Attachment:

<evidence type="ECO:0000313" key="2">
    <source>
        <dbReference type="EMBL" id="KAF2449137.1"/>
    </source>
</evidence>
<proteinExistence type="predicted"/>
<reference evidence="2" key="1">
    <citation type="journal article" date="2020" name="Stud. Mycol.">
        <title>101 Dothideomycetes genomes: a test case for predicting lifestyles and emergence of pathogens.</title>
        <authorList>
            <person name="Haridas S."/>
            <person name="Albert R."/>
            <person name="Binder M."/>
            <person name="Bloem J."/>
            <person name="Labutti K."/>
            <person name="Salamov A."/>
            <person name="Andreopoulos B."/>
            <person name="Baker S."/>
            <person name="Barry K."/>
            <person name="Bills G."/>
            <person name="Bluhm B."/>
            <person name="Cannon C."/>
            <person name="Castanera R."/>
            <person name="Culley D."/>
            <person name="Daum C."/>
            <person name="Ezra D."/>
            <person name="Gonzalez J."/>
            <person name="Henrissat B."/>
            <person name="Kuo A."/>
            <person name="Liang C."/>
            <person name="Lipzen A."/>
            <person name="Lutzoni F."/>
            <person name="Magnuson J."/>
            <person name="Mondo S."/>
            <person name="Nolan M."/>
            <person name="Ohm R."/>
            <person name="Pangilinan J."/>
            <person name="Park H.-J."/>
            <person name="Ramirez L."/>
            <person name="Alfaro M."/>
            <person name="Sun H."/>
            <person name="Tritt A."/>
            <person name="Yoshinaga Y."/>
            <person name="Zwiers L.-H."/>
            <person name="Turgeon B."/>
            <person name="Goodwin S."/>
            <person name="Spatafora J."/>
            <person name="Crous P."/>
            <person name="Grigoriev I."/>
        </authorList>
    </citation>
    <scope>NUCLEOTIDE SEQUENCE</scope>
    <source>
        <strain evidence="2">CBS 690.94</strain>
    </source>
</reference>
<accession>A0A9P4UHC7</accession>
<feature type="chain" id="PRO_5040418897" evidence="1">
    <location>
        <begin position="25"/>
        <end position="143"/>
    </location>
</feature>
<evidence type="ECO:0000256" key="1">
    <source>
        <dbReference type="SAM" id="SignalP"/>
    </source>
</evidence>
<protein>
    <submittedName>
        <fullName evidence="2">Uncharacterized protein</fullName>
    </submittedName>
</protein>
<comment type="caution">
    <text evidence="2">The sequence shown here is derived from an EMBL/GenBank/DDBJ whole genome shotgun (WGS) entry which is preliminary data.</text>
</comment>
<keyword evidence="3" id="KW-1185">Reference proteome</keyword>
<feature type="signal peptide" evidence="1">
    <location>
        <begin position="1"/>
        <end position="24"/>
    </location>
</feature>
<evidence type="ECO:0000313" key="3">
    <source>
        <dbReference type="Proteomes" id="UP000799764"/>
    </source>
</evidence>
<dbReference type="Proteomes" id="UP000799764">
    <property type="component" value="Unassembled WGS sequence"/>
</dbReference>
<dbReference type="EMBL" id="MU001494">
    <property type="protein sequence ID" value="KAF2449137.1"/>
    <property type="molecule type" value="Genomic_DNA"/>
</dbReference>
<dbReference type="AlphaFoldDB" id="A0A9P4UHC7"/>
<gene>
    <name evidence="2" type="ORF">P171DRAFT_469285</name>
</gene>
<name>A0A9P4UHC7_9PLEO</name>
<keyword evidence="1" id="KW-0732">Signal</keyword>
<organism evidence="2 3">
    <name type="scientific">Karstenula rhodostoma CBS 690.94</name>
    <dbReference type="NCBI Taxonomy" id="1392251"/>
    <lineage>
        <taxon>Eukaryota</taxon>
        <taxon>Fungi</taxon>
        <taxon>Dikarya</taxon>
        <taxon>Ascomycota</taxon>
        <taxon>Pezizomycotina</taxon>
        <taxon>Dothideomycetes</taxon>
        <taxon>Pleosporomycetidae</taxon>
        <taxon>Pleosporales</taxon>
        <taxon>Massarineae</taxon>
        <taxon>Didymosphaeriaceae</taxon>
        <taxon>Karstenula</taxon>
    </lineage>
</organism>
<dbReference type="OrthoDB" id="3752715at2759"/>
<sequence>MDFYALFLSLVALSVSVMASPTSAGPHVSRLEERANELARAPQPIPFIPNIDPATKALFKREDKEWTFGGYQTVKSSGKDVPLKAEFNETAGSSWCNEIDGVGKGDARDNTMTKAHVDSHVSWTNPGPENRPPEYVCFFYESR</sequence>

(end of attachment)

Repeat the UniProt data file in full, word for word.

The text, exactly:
<evidence type="ECO:0000313" key="2">
    <source>
        <dbReference type="EMBL" id="KAF2449137.1"/>
    </source>
</evidence>
<proteinExistence type="predicted"/>
<reference evidence="2" key="1">
    <citation type="journal article" date="2020" name="Stud. Mycol.">
        <title>101 Dothideomycetes genomes: a test case for predicting lifestyles and emergence of pathogens.</title>
        <authorList>
            <person name="Haridas S."/>
            <person name="Albert R."/>
            <person name="Binder M."/>
            <person name="Bloem J."/>
            <person name="Labutti K."/>
            <person name="Salamov A."/>
            <person name="Andreopoulos B."/>
            <person name="Baker S."/>
            <person name="Barry K."/>
            <person name="Bills G."/>
            <person name="Bluhm B."/>
            <person name="Cannon C."/>
            <person name="Castanera R."/>
            <person name="Culley D."/>
            <person name="Daum C."/>
            <person name="Ezra D."/>
            <person name="Gonzalez J."/>
            <person name="Henrissat B."/>
            <person name="Kuo A."/>
            <person name="Liang C."/>
            <person name="Lipzen A."/>
            <person name="Lutzoni F."/>
            <person name="Magnuson J."/>
            <person name="Mondo S."/>
            <person name="Nolan M."/>
            <person name="Ohm R."/>
            <person name="Pangilinan J."/>
            <person name="Park H.-J."/>
            <person name="Ramirez L."/>
            <person name="Alfaro M."/>
            <person name="Sun H."/>
            <person name="Tritt A."/>
            <person name="Yoshinaga Y."/>
            <person name="Zwiers L.-H."/>
            <person name="Turgeon B."/>
            <person name="Goodwin S."/>
            <person name="Spatafora J."/>
            <person name="Crous P."/>
            <person name="Grigoriev I."/>
        </authorList>
    </citation>
    <scope>NUCLEOTIDE SEQUENCE</scope>
    <source>
        <strain evidence="2">CBS 690.94</strain>
    </source>
</reference>
<accession>A0A9P4UHC7</accession>
<feature type="chain" id="PRO_5040418897" evidence="1">
    <location>
        <begin position="25"/>
        <end position="143"/>
    </location>
</feature>
<evidence type="ECO:0000256" key="1">
    <source>
        <dbReference type="SAM" id="SignalP"/>
    </source>
</evidence>
<protein>
    <submittedName>
        <fullName evidence="2">Uncharacterized protein</fullName>
    </submittedName>
</protein>
<comment type="caution">
    <text evidence="2">The sequence shown here is derived from an EMBL/GenBank/DDBJ whole genome shotgun (WGS) entry which is preliminary data.</text>
</comment>
<keyword evidence="3" id="KW-1185">Reference proteome</keyword>
<feature type="signal peptide" evidence="1">
    <location>
        <begin position="1"/>
        <end position="24"/>
    </location>
</feature>
<evidence type="ECO:0000313" key="3">
    <source>
        <dbReference type="Proteomes" id="UP000799764"/>
    </source>
</evidence>
<dbReference type="Proteomes" id="UP000799764">
    <property type="component" value="Unassembled WGS sequence"/>
</dbReference>
<dbReference type="EMBL" id="MU001494">
    <property type="protein sequence ID" value="KAF2449137.1"/>
    <property type="molecule type" value="Genomic_DNA"/>
</dbReference>
<dbReference type="AlphaFoldDB" id="A0A9P4UHC7"/>
<gene>
    <name evidence="2" type="ORF">P171DRAFT_469285</name>
</gene>
<name>A0A9P4UHC7_9PLEO</name>
<keyword evidence="1" id="KW-0732">Signal</keyword>
<organism evidence="2 3">
    <name type="scientific">Karstenula rhodostoma CBS 690.94</name>
    <dbReference type="NCBI Taxonomy" id="1392251"/>
    <lineage>
        <taxon>Eukaryota</taxon>
        <taxon>Fungi</taxon>
        <taxon>Dikarya</taxon>
        <taxon>Ascomycota</taxon>
        <taxon>Pezizomycotina</taxon>
        <taxon>Dothideomycetes</taxon>
        <taxon>Pleosporomycetidae</taxon>
        <taxon>Pleosporales</taxon>
        <taxon>Massarineae</taxon>
        <taxon>Didymosphaeriaceae</taxon>
        <taxon>Karstenula</taxon>
    </lineage>
</organism>
<dbReference type="OrthoDB" id="3752715at2759"/>
<sequence>MDFYALFLSLVALSVSVMASPTSAGPHVSRLEERANELARAPQPIPFIPNIDPATKALFKREDKEWTFGGYQTVKSSGKDVPLKAEFNETAGSSWCNEIDGVGKGDARDNTMTKAHVDSHVSWTNPGPENRPPEYVCFFYESR</sequence>